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Gran Cocina Latina: The Food of Latin America by Maricel E. Presilla

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Notes about this book

  • robm on November 19, 2012

    This is a remarkably thorough overview of the food of Latin America. Presilla wisely skirts Mexican cuisine, which has been written about extensively in English, and devotes most of her focus to the less well-known foods of Central and South America and the Spanish-speaking Caribbean. She introduces many unusual dishes and ingredients that will be new to most readers, even experienced Latin America hands! This is very well done -- the only real omission is a list of sources for some of the harder-to-find or unusual ingredients (apparently there must some fabulous and comprehensive Latin American markets in New Jersey, where she is based, but some of us aren't so lucky). If you add the surveys of Latin American and Caribbean cooking by Elisabeth Lambert Ortiz to your collection, along with "Gran Cocina Latina," you'll have a remarkably complete reference shelf of the great dishes of a region still not well known to many cooks!

Notes about Recipes in this book

  • Cuban adobo for a large fresh ham (Adobo Cubano para pierna de puerco)

    • twoyolks on December 07, 2014

      I used this same adobo on both a pork picnic shoulder and chicken thighs. Both were marinated overnight. The citrus flavor was much more pronounced on the chicken. The pork, given the size of the cut, mostly just tasted of the pork.

  • Salvadorian spice mix (Relajo Salvadoreño)

    • Allegra on March 31, 2013

      Very good blend--nearly identical to the mixes one would pick up at the mercado, and much better to roast the components separately this way. The Salvadoran authority in the household said there were too many cloves and not enough bay leaves and oregano for his tastes, so I may try changing proportions around for next time. Making a full batch yields enough to grind in a blender. Used to make Pan con Pavo. Leftover relajo is stored in the freezer. (This blend is also used in the Salvadorian Grilled Sirloin Tip Steak recipe on pg 704)

  • Green tomatillo-chile salsa (Salsa verde)

    • br22 on October 12, 2014

      The 'brightness' of this salsa was great. Made in mortar & pestle.

  • Argentinean chimichurri "La Porteña"

    • jtodes on April 20, 2014

      Wonderful!!

  • Peruvian onion and yellow pepper relish (Salsa Criolla Peruana)

    • Allegra on January 24, 2013

      A sharp and mildly spicy condiment to brighten up heavy dishes. Very simple and tasty; a must-have alongside other Peruvian recipes. Good with rice, too! I bet this would be really fabulous wrapped in a corn tortilla with some shredded spiced meat.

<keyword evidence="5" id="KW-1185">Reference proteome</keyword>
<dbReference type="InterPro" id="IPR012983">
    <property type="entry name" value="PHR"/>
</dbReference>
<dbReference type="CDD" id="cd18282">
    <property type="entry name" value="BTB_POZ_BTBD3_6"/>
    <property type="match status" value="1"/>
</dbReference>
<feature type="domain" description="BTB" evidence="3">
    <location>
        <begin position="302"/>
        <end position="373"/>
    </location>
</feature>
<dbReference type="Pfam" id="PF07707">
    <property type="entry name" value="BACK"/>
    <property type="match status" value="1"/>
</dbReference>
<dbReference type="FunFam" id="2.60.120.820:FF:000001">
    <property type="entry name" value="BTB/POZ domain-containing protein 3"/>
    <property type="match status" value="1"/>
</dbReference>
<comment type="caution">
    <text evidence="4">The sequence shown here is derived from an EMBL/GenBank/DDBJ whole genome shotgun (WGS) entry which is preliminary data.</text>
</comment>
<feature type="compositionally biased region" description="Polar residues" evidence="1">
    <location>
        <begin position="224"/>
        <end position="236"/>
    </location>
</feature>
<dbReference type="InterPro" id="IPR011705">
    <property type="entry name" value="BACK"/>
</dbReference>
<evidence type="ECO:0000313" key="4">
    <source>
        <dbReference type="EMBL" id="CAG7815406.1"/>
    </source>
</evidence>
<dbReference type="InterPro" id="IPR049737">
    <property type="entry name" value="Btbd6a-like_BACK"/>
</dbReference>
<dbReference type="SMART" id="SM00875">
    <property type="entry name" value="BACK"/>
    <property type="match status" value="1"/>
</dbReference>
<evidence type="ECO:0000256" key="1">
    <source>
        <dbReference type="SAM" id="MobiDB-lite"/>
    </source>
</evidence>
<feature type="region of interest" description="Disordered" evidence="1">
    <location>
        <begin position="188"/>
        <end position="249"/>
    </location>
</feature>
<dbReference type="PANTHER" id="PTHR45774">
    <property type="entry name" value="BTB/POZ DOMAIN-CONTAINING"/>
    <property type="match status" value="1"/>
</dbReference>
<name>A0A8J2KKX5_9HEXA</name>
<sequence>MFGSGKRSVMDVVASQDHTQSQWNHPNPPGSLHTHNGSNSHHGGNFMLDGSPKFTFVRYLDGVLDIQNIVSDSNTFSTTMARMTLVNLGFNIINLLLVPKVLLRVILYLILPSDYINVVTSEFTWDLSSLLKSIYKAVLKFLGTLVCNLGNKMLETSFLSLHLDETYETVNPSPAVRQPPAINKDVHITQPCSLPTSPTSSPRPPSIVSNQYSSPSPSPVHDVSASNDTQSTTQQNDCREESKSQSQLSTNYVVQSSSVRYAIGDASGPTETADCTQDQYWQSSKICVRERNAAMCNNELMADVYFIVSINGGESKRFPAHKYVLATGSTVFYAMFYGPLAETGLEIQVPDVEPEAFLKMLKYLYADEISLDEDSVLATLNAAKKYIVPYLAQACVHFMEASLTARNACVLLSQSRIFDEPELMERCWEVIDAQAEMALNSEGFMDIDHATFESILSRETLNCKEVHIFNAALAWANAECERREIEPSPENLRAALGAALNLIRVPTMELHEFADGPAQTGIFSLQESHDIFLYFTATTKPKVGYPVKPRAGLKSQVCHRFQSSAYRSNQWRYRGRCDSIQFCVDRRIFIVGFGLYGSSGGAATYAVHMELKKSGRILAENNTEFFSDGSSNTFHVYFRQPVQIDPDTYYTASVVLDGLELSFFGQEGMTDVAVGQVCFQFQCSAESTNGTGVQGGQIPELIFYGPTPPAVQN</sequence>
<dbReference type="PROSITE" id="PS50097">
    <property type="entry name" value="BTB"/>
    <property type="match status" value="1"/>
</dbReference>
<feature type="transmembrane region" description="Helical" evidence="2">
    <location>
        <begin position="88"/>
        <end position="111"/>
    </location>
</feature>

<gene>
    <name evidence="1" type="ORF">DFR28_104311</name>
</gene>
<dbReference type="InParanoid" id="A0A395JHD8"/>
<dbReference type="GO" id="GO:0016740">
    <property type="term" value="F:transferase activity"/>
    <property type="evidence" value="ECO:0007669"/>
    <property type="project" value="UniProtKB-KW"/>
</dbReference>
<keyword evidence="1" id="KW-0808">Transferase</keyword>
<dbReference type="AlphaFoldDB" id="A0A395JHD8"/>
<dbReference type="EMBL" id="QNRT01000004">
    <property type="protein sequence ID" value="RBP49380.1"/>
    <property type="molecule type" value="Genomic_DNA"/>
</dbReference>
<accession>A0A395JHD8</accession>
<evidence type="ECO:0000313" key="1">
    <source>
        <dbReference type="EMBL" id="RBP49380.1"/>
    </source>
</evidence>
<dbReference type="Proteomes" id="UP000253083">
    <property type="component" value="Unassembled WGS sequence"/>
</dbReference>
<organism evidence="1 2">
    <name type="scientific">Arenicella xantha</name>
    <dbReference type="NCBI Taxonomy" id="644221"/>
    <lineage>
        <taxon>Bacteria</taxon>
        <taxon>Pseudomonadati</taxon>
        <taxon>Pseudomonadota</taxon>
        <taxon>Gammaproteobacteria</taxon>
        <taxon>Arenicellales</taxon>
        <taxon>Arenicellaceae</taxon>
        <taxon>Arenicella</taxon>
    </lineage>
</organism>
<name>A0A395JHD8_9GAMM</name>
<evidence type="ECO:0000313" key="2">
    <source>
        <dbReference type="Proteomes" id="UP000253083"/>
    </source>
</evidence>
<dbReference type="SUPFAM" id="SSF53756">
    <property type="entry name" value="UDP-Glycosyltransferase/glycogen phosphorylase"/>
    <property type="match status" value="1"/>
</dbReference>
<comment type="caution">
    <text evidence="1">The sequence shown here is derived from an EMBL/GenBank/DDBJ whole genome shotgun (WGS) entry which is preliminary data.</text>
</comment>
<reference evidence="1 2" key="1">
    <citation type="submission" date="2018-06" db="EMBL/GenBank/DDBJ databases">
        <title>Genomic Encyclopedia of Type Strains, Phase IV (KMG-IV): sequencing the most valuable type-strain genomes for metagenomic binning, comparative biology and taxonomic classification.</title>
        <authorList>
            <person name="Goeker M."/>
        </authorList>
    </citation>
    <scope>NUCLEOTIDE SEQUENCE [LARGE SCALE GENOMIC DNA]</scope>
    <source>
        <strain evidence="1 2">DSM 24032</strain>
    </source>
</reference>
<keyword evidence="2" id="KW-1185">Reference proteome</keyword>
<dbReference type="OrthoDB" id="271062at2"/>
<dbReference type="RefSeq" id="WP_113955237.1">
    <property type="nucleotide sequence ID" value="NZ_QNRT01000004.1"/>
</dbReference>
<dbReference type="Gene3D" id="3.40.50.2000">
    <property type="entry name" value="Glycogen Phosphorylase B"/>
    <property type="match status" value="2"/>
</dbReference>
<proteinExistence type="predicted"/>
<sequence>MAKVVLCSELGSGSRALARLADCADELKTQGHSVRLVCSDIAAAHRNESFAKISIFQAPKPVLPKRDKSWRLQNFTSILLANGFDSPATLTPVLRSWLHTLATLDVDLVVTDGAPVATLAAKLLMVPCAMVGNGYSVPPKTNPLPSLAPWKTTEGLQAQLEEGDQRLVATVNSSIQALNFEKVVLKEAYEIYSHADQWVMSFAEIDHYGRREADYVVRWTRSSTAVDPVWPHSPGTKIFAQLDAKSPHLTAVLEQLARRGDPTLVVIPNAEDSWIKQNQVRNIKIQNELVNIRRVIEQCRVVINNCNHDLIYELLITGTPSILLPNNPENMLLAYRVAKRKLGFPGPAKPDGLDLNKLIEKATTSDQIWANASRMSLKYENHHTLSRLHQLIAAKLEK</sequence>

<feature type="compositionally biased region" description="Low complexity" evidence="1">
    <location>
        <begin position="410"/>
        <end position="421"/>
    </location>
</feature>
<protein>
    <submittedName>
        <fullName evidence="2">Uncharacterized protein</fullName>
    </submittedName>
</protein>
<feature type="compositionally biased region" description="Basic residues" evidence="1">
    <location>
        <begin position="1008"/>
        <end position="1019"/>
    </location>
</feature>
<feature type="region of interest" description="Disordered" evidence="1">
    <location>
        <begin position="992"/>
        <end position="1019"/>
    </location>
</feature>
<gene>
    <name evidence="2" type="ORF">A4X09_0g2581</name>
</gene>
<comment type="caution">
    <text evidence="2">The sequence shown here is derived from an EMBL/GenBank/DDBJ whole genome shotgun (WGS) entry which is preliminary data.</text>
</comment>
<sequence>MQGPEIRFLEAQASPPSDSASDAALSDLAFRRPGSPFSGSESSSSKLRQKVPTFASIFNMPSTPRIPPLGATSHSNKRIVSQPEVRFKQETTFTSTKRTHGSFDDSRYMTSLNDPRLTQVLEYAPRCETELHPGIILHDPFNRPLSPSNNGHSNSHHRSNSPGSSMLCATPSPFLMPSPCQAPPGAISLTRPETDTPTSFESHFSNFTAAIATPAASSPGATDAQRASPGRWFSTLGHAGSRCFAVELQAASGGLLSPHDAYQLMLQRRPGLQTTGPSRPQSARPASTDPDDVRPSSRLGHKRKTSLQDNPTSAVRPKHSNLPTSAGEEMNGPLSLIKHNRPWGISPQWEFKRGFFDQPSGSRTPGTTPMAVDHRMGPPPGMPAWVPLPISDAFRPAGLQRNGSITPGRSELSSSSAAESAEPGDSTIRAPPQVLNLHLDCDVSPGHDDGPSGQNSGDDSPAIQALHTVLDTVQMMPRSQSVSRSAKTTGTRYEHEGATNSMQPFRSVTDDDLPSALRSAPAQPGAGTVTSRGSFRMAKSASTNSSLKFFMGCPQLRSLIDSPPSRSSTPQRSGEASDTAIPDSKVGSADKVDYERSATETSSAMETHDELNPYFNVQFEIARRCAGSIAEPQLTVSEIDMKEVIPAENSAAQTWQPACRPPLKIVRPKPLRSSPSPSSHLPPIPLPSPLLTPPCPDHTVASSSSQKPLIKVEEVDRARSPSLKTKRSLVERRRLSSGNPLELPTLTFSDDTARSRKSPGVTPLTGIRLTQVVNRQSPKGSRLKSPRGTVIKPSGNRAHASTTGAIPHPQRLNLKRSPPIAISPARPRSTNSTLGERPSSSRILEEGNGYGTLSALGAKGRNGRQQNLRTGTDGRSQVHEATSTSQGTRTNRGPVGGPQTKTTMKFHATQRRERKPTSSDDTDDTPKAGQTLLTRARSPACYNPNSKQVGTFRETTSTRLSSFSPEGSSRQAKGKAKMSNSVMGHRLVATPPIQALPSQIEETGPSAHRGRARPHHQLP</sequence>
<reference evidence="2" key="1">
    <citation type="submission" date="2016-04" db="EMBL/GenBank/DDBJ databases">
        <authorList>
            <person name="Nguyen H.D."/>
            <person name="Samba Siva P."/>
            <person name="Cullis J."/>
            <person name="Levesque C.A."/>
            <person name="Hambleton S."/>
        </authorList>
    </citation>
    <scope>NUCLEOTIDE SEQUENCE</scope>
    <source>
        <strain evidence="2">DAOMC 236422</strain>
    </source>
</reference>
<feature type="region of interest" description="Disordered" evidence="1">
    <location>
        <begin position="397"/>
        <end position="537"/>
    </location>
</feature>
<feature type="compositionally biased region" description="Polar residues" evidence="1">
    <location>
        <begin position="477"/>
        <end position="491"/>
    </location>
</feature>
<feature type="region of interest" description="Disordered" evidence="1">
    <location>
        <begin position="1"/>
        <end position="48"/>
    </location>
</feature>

• Guatemalan red cabbage slaw/relish (Col morada encurtida Guatemalteca)

    • Allegra on November 14, 2012

      Great little side dish that provides contrast to other heavy Guatemalan dishes. Good even on its own. Made 1/4 recipe, and that was just enough for a couple meals, used as a condiment. After a day or so, the acid mellows and the flavour of the beet juice (undetectable before) is really noticable, so may omit that optional ingredient if making ahead. Lovely colours and flavours. Will make again.

  • Fried green plantaines (Tostones o patacones

    • elizabethzvolpe on March 25, 2013

      I was nervous to make these because the steps in the recipe seemed fussy and deep frying new things scares me. But this was actually very simple, not too time-consuming and tasted just like the ones I've ordered and loved in the past.

  • Fried ripe plantains (Plantanitos maduros fritos)

    • twoyolks on December 07, 2014

      These took significantly longer to fry (~10 minutes) than the recipe stated.

  • Costa Rican chayote, fresh corn, and beef hash (Picadillo de chayote, elote, y carne Costarricense)

    • Allegra on February 05, 2013

      As written, I found this to be a bit bland. I think this would benefit from more beef in the mix, or less squash. Added extra worcestershire to pump up the flavours, and then the next day, some cumin and additional achiote, which helped a bit. The leftover filling found its way into a central-american style pastelito, an 'empanada' turnover of masa dough tinged orange with achiote and fried in oil as a hearty snack. It was much tastier in that incarnation.

    • elizabethzvolpe on June 03, 2013

      I thought this recipe was pretty solid. I agree that it seemed that the beef to chayote ratio was a little low but as someone who is not a huge meat eater I liked that. Most of the flavor does come from the Worcestershire and I think the addition of some cumin would be welcome. This is a dish that would be a great weeknight dinner except that the chayotes are a little time-consuming to cook and peel and chop.

  • Savory corn bread with rajas and cheese (Budin de maiz con rajas y queso)

    • elizabethzvolpe on June 03, 2013

      Reading the description of this dish in the book, I expected this to be pudding-y, almost like a spoonbread. But as the dough came together it seemed a bit thick (it didn't "pour" into the dish...) and the result was something more like a traditional cornbread. Not sure if it was something I did or if the description was misleading. At any rate, I really enjoyed the flavors here and would make it again.

  • Colombian-style green beans cooked in milk (Habichuelas guisadas al estilo de la costa)

    • Allegra on August 21, 2013